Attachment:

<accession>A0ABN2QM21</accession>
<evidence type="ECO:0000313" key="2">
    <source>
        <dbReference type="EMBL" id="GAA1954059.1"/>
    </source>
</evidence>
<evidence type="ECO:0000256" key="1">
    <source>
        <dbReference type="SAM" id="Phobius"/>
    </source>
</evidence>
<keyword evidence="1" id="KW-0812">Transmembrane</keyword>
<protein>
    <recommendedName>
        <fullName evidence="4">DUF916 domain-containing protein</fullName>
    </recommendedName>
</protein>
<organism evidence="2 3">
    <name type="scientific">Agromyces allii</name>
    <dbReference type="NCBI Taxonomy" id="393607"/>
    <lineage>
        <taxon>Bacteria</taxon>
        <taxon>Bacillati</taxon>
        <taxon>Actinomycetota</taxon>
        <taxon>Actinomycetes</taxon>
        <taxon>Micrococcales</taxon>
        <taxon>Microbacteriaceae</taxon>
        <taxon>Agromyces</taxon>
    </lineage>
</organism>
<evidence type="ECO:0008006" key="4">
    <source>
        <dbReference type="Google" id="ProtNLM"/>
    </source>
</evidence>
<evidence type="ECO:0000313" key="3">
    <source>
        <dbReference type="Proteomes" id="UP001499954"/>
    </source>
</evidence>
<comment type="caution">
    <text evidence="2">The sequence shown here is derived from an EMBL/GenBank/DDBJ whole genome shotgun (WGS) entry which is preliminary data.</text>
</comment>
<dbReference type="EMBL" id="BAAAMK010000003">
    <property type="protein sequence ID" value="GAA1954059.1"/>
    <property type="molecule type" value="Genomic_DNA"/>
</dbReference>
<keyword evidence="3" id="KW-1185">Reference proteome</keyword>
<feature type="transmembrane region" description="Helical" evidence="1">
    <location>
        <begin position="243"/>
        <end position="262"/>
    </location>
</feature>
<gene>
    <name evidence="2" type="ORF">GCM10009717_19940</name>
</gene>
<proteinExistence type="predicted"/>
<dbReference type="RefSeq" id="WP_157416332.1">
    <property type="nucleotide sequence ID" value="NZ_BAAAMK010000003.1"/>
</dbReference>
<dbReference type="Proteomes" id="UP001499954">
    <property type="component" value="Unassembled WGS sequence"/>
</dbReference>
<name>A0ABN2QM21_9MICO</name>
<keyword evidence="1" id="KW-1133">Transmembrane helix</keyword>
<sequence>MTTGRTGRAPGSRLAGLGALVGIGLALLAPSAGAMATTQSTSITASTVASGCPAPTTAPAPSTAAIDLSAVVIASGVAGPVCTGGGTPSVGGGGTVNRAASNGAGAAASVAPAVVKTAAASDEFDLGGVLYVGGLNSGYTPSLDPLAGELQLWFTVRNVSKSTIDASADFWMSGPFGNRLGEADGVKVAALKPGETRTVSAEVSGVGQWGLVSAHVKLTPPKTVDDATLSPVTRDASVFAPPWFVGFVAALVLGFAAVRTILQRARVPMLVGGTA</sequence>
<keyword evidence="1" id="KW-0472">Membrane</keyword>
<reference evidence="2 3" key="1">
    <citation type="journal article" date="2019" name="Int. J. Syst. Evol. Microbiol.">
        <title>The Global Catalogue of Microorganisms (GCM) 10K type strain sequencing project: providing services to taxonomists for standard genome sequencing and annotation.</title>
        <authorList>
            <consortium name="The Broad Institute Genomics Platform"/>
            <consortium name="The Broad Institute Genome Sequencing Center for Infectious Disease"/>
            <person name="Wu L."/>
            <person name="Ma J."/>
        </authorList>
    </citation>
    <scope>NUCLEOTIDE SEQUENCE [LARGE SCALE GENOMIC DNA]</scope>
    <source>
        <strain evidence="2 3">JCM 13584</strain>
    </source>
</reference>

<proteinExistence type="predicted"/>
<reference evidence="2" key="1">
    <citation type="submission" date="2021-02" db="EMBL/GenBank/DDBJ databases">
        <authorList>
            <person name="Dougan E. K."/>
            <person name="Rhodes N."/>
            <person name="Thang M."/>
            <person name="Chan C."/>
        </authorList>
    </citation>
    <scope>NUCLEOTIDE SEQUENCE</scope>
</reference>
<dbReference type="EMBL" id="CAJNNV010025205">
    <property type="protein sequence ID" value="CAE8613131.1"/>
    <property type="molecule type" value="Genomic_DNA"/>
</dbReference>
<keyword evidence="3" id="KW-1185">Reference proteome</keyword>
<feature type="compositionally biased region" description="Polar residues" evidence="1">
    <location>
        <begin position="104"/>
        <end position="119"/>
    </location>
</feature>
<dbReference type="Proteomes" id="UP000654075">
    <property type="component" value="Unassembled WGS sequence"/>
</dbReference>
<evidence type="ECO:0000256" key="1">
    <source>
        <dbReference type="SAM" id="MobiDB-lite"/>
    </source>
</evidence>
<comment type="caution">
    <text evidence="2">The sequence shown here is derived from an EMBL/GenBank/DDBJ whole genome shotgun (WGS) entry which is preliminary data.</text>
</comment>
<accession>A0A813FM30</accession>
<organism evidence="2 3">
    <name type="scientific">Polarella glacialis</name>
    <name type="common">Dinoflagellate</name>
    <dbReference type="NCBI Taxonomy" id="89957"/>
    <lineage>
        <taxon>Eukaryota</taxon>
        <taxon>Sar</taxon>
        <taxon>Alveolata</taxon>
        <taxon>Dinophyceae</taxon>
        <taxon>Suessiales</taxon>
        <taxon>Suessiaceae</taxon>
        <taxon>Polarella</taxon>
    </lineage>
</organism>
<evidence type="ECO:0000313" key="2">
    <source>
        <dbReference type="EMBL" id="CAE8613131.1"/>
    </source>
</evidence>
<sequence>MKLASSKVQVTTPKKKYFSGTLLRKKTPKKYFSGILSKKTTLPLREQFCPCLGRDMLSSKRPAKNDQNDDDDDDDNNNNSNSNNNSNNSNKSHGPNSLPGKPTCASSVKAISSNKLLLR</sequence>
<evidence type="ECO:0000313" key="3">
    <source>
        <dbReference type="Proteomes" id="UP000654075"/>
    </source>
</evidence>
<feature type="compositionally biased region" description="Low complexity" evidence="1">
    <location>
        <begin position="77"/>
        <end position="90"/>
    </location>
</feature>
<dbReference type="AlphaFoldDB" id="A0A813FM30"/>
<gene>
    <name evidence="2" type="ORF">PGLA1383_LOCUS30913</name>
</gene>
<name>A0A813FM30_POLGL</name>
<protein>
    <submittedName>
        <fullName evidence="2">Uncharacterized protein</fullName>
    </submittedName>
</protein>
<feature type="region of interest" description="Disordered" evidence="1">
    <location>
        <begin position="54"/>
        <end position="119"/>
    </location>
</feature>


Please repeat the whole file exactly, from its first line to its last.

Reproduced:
<accession>A0ABN2QM21</accession>
<evidence type="ECO:0000313" key="2">
    <source>
        <dbReference type="EMBL" id="GAA1954059.1"/>
    </source>
</evidence>
<evidence type="ECO:0000256" key="1">
    <source>
        <dbReference type="SAM" id="Phobius"/>
    </source>
</evidence>
<keyword evidence="1" id="KW-0812">Transmembrane</keyword>
<protein>
    <recommendedName>
        <fullName evidence="4">DUF916 domain-containing protein</fullName>
    </recommendedName>
</protein>
<organism evidence="2 3">
    <name type="scientific">Agromyces allii</name>
    <dbReference type="NCBI Taxonomy" id="393607"/>
    <lineage>
        <taxon>Bacteria</taxon>
        <taxon>Bacillati</taxon>
        <taxon>Actinomycetota</taxon>
        <taxon>Actinomycetes</taxon>
        <taxon>Micrococcales</taxon>
        <taxon>Microbacteriaceae</taxon>
        <taxon>Agromyces</taxon>
    </lineage>
</organism>
<evidence type="ECO:0008006" key="4">
    <source>
        <dbReference type="Google" id="ProtNLM"/>
    </source>
</evidence>
<evidence type="ECO:0000313" key="3">
    <source>
        <dbReference type="Proteomes" id="UP001499954"/>
    </source>
</evidence>
<comment type="caution">
    <text evidence="2">The sequence shown here is derived from an EMBL/GenBank/DDBJ whole genome shotgun (WGS) entry which is preliminary data.</text>
</comment>
<dbReference type="EMBL" id="BAAAMK010000003">
    <property type="protein sequence ID" value="GAA1954059.1"/>
    <property type="molecule type" value="Genomic_DNA"/>
</dbReference>
<keyword evidence="3" id="KW-1185">Reference proteome</keyword>
<feature type="transmembrane region" description="Helical" evidence="1">
    <location>
        <begin position="243"/>
        <end position="262"/>
    </location>
</feature>
<gene>
    <name evidence="2" type="ORF">GCM10009717_19940</name>
</gene>
<proteinExistence type="predicted"/>
<dbReference type="RefSeq" id="WP_157416332.1">
    <property type="nucleotide sequence ID" value="NZ_BAAAMK010000003.1"/>
</dbReference>
<dbReference type="Proteomes" id="UP001499954">
    <property type="component" value="Unassembled WGS sequence"/>
</dbReference>
<name>A0ABN2QM21_9MICO</name>
<keyword evidence="1" id="KW-1133">Transmembrane helix</keyword>
<sequence>MTTGRTGRAPGSRLAGLGALVGIGLALLAPSAGAMATTQSTSITASTVASGCPAPTTAPAPSTAAIDLSAVVIASGVAGPVCTGGGTPSVGGGGTVNRAASNGAGAAASVAPAVVKTAAASDEFDLGGVLYVGGLNSGYTPSLDPLAGELQLWFTVRNVSKSTIDASADFWMSGPFGNRLGEADGVKVAALKPGETRTVSAEVSGVGQWGLVSAHVKLTPPKTVDDATLSPVTRDASVFAPPWFVGFVAALVLGFAAVRTILQRARVPMLVGGTA</sequence>
<keyword evidence="1" id="KW-0472">Membrane</keyword>
<reference evidence="2 3" key="1">
    <citation type="journal article" date="2019" name="Int. J. Syst. Evol. Microbiol.">
        <title>The Global Catalogue of Microorganisms (GCM) 10K type strain sequencing project: providing services to taxonomists for standard genome sequencing and annotation.</title>
        <authorList>
            <consortium name="The Broad Institute Genomics Platform"/>
            <consortium name="The Broad Institute Genome Sequencing Center for Infectious Disease"/>
            <person name="Wu L."/>
            <person name="Ma J."/>
        </authorList>
    </citation>
    <scope>NUCLEOTIDE SEQUENCE [LARGE SCALE GENOMIC DNA]</scope>
    <source>
        <strain evidence="2 3">JCM 13584</strain>
    </source>
</reference>

<proteinExistence type="predicted"/>
<reference evidence="2" key="1">
    <citation type="submission" date="2021-02" db="EMBL/GenBank/DDBJ databases">
        <authorList>
            <person name="Dougan E. K."/>
            <person name="Rhodes N."/>
            <person name="Thang M."/>
            <person name="Chan C."/>
        </authorList>
    </citation>
    <scope>NUCLEOTIDE SEQUENCE</scope>
</reference>
<dbReference type="EMBL" id="CAJNNV010025205">
    <property type="protein sequence ID" value="CAE8613131.1"/>
    <property type="molecule type" value="Genomic_DNA"/>
</dbReference>
<keyword evidence="3" id="KW-1185">Reference proteome</keyword>
<feature type="compositionally biased region" description="Polar residues" evidence="1">
    <location>
        <begin position="104"/>
        <end position="119"/>
    </location>
</feature>
<dbReference type="Proteomes" id="UP000654075">
    <property type="component" value="Unassembled WGS sequence"/>
</dbReference>
<evidence type="ECO:0000256" key="1">
    <source>
        <dbReference type="SAM" id="MobiDB-lite"/>
    </source>
</evidence>
<comment type="caution">
    <text evidence="2">The sequence shown here is derived from an EMBL/GenBank/DDBJ whole genome shotgun (WGS) entry which is preliminary data.</text>
</comment>
<accession>A0A813FM30</accession>
<organism evidence="2 3">
    <name type="scientific">Polarella glacialis</name>
    <name type="common">Dinoflagellate</name>
    <dbReference type="NCBI Taxonomy" id="89957"/>
    <lineage>
        <taxon>Eukaryota</taxon>
        <taxon>Sar</taxon>
        <taxon>Alveolata</taxon>
        <taxon>Dinophyceae</taxon>
        <taxon>Suessiales</taxon>
        <taxon>Suessiaceae</taxon>
        <taxon>Polarella</taxon>
    </lineage>
</organism>
<evidence type="ECO:0000313" key="2">
    <source>
        <dbReference type="EMBL" id="CAE8613131.1"/>
    </source>
</evidence>
<sequence>MKLASSKVQVTTPKKKYFSGTLLRKKTPKKYFSGILSKKTTLPLREQFCPCLGRDMLSSKRPAKNDQNDDDDDDDNNNNSNSNNNSNNSNKSHGPNSLPGKPTCASSVKAISSNKLLLR</sequence>
<evidence type="ECO:0000313" key="3">
    <source>
        <dbReference type="Proteomes" id="UP000654075"/>
    </source>
</evidence>
<feature type="compositionally biased region" description="Low complexity" evidence="1">
    <location>
        <begin position="77"/>
        <end position="90"/>
    </location>
</feature>
<dbReference type="AlphaFoldDB" id="A0A813FM30"/>
<gene>
    <name evidence="2" type="ORF">PGLA1383_LOCUS30913</name>
</gene>
<name>A0A813FM30_POLGL</name>
<protein>
    <submittedName>
        <fullName evidence="2">Uncharacterized protein</fullName>
    </submittedName>
</protein>
<feature type="region of interest" description="Disordered" evidence="1">
    <location>
        <begin position="54"/>
        <end position="119"/>
    </location>
</feature>